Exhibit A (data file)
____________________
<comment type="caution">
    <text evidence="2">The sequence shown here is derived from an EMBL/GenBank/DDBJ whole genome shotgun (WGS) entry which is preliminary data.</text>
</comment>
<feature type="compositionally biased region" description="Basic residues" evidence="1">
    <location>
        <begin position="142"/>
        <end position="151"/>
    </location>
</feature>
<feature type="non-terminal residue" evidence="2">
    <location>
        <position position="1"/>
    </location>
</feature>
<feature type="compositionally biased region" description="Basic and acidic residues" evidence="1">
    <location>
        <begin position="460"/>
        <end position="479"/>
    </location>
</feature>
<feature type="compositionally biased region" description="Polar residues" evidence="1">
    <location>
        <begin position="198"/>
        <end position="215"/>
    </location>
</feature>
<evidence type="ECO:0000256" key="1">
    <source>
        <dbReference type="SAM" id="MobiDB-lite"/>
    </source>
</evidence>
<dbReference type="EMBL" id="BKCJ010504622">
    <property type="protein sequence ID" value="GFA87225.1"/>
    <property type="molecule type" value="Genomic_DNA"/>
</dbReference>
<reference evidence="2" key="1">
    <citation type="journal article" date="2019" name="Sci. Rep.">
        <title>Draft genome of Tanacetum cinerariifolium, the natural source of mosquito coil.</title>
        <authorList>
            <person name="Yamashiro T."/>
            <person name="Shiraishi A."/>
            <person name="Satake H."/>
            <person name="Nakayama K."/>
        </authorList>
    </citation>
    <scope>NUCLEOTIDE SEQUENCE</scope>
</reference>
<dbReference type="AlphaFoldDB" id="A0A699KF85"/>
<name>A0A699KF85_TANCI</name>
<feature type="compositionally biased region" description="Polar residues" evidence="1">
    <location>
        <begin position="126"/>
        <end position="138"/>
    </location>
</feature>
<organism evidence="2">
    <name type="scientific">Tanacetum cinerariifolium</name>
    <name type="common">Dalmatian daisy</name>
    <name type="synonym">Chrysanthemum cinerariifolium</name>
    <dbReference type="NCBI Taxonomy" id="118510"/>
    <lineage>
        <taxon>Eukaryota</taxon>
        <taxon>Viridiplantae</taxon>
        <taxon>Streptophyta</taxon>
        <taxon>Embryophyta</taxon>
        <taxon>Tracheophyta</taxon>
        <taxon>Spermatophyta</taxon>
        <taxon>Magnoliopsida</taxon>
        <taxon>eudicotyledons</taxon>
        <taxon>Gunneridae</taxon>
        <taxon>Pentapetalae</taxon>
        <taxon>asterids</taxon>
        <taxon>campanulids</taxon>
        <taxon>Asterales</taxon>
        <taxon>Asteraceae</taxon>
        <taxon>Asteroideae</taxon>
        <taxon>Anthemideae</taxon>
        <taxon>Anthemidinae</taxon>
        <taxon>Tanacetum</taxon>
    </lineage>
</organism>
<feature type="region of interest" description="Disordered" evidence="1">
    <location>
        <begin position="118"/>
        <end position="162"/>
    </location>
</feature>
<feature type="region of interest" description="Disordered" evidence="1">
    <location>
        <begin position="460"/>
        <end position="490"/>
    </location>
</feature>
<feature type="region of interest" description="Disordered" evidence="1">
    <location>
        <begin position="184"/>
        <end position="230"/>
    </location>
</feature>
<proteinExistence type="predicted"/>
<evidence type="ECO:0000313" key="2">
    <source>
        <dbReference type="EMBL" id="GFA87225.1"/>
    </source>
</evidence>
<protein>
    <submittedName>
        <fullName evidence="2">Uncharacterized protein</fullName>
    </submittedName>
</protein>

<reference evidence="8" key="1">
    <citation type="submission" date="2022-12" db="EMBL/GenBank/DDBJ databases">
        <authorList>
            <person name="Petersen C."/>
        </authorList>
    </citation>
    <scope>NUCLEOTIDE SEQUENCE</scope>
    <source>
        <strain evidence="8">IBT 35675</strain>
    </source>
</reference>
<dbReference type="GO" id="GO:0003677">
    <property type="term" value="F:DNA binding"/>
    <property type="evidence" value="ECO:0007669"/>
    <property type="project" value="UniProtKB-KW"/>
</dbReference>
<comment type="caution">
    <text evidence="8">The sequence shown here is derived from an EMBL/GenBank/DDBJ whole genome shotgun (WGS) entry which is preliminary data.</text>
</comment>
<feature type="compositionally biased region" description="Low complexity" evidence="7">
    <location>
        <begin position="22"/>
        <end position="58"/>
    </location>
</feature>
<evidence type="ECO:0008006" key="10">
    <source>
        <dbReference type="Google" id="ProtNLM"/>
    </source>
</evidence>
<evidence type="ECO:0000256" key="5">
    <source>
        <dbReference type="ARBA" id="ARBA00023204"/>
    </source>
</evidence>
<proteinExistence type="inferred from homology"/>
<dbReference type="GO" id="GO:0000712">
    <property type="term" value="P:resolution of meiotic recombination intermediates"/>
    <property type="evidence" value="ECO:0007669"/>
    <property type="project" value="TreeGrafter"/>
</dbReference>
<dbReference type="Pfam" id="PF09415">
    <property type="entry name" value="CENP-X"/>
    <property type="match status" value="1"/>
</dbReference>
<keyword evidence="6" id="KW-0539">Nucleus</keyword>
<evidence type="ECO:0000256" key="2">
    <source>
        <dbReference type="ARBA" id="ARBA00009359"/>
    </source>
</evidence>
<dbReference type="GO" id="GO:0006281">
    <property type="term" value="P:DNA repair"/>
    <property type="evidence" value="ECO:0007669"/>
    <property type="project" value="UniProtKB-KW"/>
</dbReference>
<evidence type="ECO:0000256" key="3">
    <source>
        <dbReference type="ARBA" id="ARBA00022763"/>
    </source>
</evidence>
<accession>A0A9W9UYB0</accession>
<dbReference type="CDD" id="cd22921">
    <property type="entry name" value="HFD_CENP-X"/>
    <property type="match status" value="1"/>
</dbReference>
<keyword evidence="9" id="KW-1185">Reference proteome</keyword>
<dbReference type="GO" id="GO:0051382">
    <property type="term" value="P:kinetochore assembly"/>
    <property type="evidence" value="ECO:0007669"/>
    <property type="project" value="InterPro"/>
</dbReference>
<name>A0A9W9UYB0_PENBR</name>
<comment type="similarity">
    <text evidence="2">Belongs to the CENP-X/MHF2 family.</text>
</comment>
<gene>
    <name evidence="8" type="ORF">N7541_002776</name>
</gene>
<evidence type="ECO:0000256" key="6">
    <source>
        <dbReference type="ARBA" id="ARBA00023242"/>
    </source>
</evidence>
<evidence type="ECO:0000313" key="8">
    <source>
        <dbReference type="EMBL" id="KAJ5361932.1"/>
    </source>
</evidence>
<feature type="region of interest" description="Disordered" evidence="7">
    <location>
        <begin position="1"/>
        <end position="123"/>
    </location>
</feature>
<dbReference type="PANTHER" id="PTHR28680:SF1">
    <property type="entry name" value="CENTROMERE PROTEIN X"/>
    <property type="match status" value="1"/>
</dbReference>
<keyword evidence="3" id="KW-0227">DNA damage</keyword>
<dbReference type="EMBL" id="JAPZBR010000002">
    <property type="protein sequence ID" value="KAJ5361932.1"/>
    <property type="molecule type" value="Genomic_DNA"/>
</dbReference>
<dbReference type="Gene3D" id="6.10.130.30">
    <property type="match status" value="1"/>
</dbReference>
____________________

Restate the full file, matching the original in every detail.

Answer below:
<comment type="caution">
    <text evidence="2">The sequence shown here is derived from an EMBL/GenBank/DDBJ whole genome shotgun (WGS) entry which is preliminary data.</text>
</comment>
<feature type="compositionally biased region" description="Basic residues" evidence="1">
    <location>
        <begin position="142"/>
        <end position="151"/>
    </location>
</feature>
<feature type="non-terminal residue" evidence="2">
    <location>
        <position position="1"/>
    </location>
</feature>
<feature type="compositionally biased region" description="Basic and acidic residues" evidence="1">
    <location>
        <begin position="460"/>
        <end position="479"/>
    </location>
</feature>
<feature type="compositionally biased region" description="Polar residues" evidence="1">
    <location>
        <begin position="198"/>
        <end position="215"/>
    </location>
</feature>
<evidence type="ECO:0000256" key="1">
    <source>
        <dbReference type="SAM" id="MobiDB-lite"/>
    </source>
</evidence>
<dbReference type="EMBL" id="BKCJ010504622">
    <property type="protein sequence ID" value="GFA87225.1"/>
    <property type="molecule type" value="Genomic_DNA"/>
</dbReference>
<reference evidence="2" key="1">
    <citation type="journal article" date="2019" name="Sci. Rep.">
        <title>Draft genome of Tanacetum cinerariifolium, the natural source of mosquito coil.</title>
        <authorList>
            <person name="Yamashiro T."/>
            <person name="Shiraishi A."/>
            <person name="Satake H."/>
            <person name="Nakayama K."/>
        </authorList>
    </citation>
    <scope>NUCLEOTIDE SEQUENCE</scope>
</reference>
<dbReference type="AlphaFoldDB" id="A0A699KF85"/>
<name>A0A699KF85_TANCI</name>
<feature type="compositionally biased region" description="Polar residues" evidence="1">
    <location>
        <begin position="126"/>
        <end position="138"/>
    </location>
</feature>
<organism evidence="2">
    <name type="scientific">Tanacetum cinerariifolium</name>
    <name type="common">Dalmatian daisy</name>
    <name type="synonym">Chrysanthemum cinerariifolium</name>
    <dbReference type="NCBI Taxonomy" id="118510"/>
    <lineage>
        <taxon>Eukaryota</taxon>
        <taxon>Viridiplantae</taxon>
        <taxon>Streptophyta</taxon>
        <taxon>Embryophyta</taxon>
        <taxon>Tracheophyta</taxon>
        <taxon>Spermatophyta</taxon>
        <taxon>Magnoliopsida</taxon>
        <taxon>eudicotyledons</taxon>
        <taxon>Gunneridae</taxon>
        <taxon>Pentapetalae</taxon>
        <taxon>asterids</taxon>
        <taxon>campanulids</taxon>
        <taxon>Asterales</taxon>
        <taxon>Asteraceae</taxon>
        <taxon>Asteroideae</taxon>
        <taxon>Anthemideae</taxon>
        <taxon>Anthemidinae</taxon>
        <taxon>Tanacetum</taxon>
    </lineage>
</organism>
<feature type="region of interest" description="Disordered" evidence="1">
    <location>
        <begin position="118"/>
        <end position="162"/>
    </location>
</feature>
<feature type="region of interest" description="Disordered" evidence="1">
    <location>
        <begin position="460"/>
        <end position="490"/>
    </location>
</feature>
<feature type="region of interest" description="Disordered" evidence="1">
    <location>
        <begin position="184"/>
        <end position="230"/>
    </location>
</feature>
<proteinExistence type="predicted"/>
<evidence type="ECO:0000313" key="2">
    <source>
        <dbReference type="EMBL" id="GFA87225.1"/>
    </source>
</evidence>
<protein>
    <submittedName>
        <fullName evidence="2">Uncharacterized protein</fullName>
    </submittedName>
</protein>

<reference evidence="8" key="1">
    <citation type="submission" date="2022-12" db="EMBL/GenBank/DDBJ databases">
        <authorList>
            <person name="Petersen C."/>
        </authorList>
    </citation>
    <scope>NUCLEOTIDE SEQUENCE</scope>
    <source>
        <strain evidence="8">IBT 35675</strain>
    </source>
</reference>
<dbReference type="GO" id="GO:0003677">
    <property type="term" value="F:DNA binding"/>
    <property type="evidence" value="ECO:0007669"/>
    <property type="project" value="UniProtKB-KW"/>
</dbReference>
<comment type="caution">
    <text evidence="8">The sequence shown here is derived from an EMBL/GenBank/DDBJ whole genome shotgun (WGS) entry which is preliminary data.</text>
</comment>
<feature type="compositionally biased region" description="Low complexity" evidence="7">
    <location>
        <begin position="22"/>
        <end position="58"/>
    </location>
</feature>
<evidence type="ECO:0008006" key="10">
    <source>
        <dbReference type="Google" id="ProtNLM"/>
    </source>
</evidence>
<evidence type="ECO:0000256" key="5">
    <source>
        <dbReference type="ARBA" id="ARBA00023204"/>
    </source>
</evidence>
<proteinExistence type="inferred from homology"/>
<dbReference type="GO" id="GO:0000712">
    <property type="term" value="P:resolution of meiotic recombination intermediates"/>
    <property type="evidence" value="ECO:0007669"/>
    <property type="project" value="TreeGrafter"/>
</dbReference>
<dbReference type="Pfam" id="PF09415">
    <property type="entry name" value="CENP-X"/>
    <property type="match status" value="1"/>
</dbReference>
<keyword evidence="6" id="KW-0539">Nucleus</keyword>
<evidence type="ECO:0000256" key="2">
    <source>
        <dbReference type="ARBA" id="ARBA00009359"/>
    </source>
</evidence>
<dbReference type="GO" id="GO:0006281">
    <property type="term" value="P:DNA repair"/>
    <property type="evidence" value="ECO:0007669"/>
    <property type="project" value="UniProtKB-KW"/>
</dbReference>
<evidence type="ECO:0000256" key="3">
    <source>
        <dbReference type="ARBA" id="ARBA00022763"/>
    </source>
</evidence>
<accession>A0A9W9UYB0</accession>
<dbReference type="CDD" id="cd22921">
    <property type="entry name" value="HFD_CENP-X"/>
    <property type="match status" value="1"/>
</dbReference>
<keyword evidence="9" id="KW-1185">Reference proteome</keyword>
<dbReference type="GO" id="GO:0051382">
    <property type="term" value="P:kinetochore assembly"/>
    <property type="evidence" value="ECO:0007669"/>
    <property type="project" value="InterPro"/>
</dbReference>
<name>A0A9W9UYB0_PENBR</name>
<comment type="similarity">
    <text evidence="2">Belongs to the CENP-X/MHF2 family.</text>
</comment>
<gene>
    <name evidence="8" type="ORF">N7541_002776</name>
</gene>
<evidence type="ECO:0000256" key="6">
    <source>
        <dbReference type="ARBA" id="ARBA00023242"/>
    </source>
</evidence>
<evidence type="ECO:0000313" key="8">
    <source>
        <dbReference type="EMBL" id="KAJ5361932.1"/>
    </source>
</evidence>
<feature type="region of interest" description="Disordered" evidence="7">
    <location>
        <begin position="1"/>
        <end position="123"/>
    </location>
</feature>
<dbReference type="PANTHER" id="PTHR28680:SF1">
    <property type="entry name" value="CENTROMERE PROTEIN X"/>
    <property type="match status" value="1"/>
</dbReference>
<keyword evidence="3" id="KW-0227">DNA damage</keyword>
<dbReference type="EMBL" id="JAPZBR010000002">
    <property type="protein sequence ID" value="KAJ5361932.1"/>
    <property type="molecule type" value="Genomic_DNA"/>
</dbReference>
<dbReference type="Gene3D" id="6.10.130.30">
    <property type="match status" value="1"/>
</dbReference>